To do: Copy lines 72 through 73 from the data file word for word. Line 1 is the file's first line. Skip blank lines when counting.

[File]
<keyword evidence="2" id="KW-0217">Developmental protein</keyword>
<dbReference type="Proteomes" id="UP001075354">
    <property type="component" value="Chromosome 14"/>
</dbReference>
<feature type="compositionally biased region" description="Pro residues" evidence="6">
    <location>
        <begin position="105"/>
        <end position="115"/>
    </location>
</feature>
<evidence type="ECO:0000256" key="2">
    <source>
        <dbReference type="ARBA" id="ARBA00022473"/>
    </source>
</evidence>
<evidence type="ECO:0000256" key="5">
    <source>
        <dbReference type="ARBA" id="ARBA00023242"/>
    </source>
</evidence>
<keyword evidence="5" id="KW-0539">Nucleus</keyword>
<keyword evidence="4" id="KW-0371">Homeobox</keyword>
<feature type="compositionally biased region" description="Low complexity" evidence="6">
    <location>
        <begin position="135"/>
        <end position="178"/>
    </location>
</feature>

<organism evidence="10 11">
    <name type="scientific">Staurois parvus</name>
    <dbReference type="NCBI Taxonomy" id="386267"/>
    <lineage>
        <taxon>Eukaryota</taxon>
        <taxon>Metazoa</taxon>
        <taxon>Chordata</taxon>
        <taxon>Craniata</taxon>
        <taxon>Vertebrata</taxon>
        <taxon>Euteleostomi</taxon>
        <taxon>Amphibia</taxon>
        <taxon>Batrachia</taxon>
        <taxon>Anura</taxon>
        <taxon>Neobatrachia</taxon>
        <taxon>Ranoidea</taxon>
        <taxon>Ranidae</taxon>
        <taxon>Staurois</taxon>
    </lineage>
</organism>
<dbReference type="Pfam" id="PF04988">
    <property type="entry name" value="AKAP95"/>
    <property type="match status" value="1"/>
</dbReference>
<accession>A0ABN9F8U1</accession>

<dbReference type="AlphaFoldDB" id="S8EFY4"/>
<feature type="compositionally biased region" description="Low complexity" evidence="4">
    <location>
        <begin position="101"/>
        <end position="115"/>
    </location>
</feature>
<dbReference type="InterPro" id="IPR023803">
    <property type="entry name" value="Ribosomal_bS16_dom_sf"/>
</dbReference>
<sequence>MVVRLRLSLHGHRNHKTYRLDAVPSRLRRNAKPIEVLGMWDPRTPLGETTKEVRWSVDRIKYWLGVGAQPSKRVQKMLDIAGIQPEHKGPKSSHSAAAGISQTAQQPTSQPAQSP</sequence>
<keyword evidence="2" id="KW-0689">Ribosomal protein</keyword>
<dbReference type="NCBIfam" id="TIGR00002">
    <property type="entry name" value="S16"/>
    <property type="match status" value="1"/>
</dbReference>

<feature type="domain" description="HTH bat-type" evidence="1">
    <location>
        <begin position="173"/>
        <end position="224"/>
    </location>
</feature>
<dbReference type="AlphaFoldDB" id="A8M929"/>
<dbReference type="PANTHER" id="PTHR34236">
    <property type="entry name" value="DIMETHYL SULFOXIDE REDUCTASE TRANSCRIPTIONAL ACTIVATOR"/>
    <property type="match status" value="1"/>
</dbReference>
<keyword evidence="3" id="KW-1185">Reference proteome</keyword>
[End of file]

        <end position="224"/>
    </location>